March 27 (Bloomberg) -- Sumitomo Metal Mining Co., Japan’s biggest nickel producer, is reaping “major” benefits as the nation’s currency continues to weaken against the U.S. dollar, in which most metals are priced, an executive said.
Every one yen decline in the Japanese currency against the dollar increases consolidated pretax profit of the company’s mining operations by 1 billion yen ($10.6 million) on an annual basis, Senior Managing Executive Officer Yukio Kawaguchi said in an interview in Tokyo.
“A weaker yen has major positive impact on our commodity unit” as copper and gold, the company’s main mining businesses, are priced in U.S. dollars, Kawaguchi said. The currency move inflates profit, which is reported in yen, and is hence “a plus” even when buying new assets, he said.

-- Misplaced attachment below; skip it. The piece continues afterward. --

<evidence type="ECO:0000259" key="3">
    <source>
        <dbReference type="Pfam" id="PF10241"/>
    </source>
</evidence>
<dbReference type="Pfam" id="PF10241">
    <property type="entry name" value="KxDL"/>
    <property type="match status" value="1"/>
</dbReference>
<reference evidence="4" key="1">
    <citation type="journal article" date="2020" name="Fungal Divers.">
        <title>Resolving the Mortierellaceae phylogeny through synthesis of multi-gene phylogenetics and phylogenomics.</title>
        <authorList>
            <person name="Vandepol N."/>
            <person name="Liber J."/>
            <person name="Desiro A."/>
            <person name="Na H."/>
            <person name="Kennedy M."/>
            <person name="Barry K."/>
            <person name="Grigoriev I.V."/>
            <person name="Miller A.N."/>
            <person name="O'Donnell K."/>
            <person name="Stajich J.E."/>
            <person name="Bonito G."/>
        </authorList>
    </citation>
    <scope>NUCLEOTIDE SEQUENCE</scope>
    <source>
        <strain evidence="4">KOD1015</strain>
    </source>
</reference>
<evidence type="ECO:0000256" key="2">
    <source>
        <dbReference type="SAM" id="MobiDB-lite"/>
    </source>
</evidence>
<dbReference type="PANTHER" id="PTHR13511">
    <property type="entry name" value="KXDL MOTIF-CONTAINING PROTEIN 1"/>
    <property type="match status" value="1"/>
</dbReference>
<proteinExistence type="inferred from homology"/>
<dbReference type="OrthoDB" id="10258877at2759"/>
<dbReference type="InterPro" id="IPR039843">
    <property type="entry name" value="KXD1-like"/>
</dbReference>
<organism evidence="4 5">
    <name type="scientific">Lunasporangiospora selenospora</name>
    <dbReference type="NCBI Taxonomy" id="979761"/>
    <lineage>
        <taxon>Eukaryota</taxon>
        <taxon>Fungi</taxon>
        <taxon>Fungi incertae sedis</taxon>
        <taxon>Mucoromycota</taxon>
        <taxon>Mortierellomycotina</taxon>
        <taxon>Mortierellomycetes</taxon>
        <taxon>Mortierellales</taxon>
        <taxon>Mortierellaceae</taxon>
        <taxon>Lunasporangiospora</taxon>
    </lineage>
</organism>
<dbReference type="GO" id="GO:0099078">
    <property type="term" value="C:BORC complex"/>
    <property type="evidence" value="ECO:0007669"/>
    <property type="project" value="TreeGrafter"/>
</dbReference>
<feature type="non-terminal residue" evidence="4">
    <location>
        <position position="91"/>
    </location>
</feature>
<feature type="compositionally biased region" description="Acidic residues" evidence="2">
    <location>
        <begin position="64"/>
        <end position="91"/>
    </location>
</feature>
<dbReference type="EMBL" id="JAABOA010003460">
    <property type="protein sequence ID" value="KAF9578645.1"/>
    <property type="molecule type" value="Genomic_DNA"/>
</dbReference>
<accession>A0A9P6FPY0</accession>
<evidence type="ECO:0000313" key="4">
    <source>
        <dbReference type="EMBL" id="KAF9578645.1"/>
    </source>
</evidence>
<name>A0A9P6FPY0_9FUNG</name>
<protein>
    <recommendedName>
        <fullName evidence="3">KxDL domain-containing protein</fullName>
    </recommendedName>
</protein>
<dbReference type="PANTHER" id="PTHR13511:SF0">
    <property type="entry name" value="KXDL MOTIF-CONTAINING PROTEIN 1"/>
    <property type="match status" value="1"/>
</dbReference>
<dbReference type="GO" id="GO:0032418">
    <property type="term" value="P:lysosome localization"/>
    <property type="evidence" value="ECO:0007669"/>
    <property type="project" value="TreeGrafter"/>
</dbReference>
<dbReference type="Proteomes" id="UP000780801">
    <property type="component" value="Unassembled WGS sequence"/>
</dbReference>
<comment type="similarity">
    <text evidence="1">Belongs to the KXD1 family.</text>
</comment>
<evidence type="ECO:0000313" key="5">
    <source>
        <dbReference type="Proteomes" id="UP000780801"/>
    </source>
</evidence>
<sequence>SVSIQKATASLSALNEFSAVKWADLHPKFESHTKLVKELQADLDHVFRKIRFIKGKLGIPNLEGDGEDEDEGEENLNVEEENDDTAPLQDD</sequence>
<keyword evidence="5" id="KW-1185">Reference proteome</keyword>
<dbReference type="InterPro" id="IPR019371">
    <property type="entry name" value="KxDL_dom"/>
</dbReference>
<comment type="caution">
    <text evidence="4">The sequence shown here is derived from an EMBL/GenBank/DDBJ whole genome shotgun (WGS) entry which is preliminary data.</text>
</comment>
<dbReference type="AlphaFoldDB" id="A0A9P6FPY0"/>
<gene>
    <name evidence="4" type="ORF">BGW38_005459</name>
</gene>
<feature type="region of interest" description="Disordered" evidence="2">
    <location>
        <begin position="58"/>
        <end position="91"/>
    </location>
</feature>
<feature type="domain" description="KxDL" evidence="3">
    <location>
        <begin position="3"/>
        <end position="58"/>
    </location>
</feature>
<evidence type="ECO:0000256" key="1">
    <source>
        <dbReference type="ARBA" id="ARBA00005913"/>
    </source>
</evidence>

Sumitomo Metal Mining seeks to boost profit to 100 billion yen in the year ending March 31, 2022, from 65 billion yen last year, as it increases output across its three main metals, which also include nickel. The company last reported a profit of more than 100 billion yen in the year ending March 31, 2008, during which Japan’s currency averaged 114.27 to the dollar. The yen strengthened to 75.82 to the dollar on Oct. 28 before rallying to above 94 today.
To contact the editor responsible for this story: Jason Rogers at email@example.com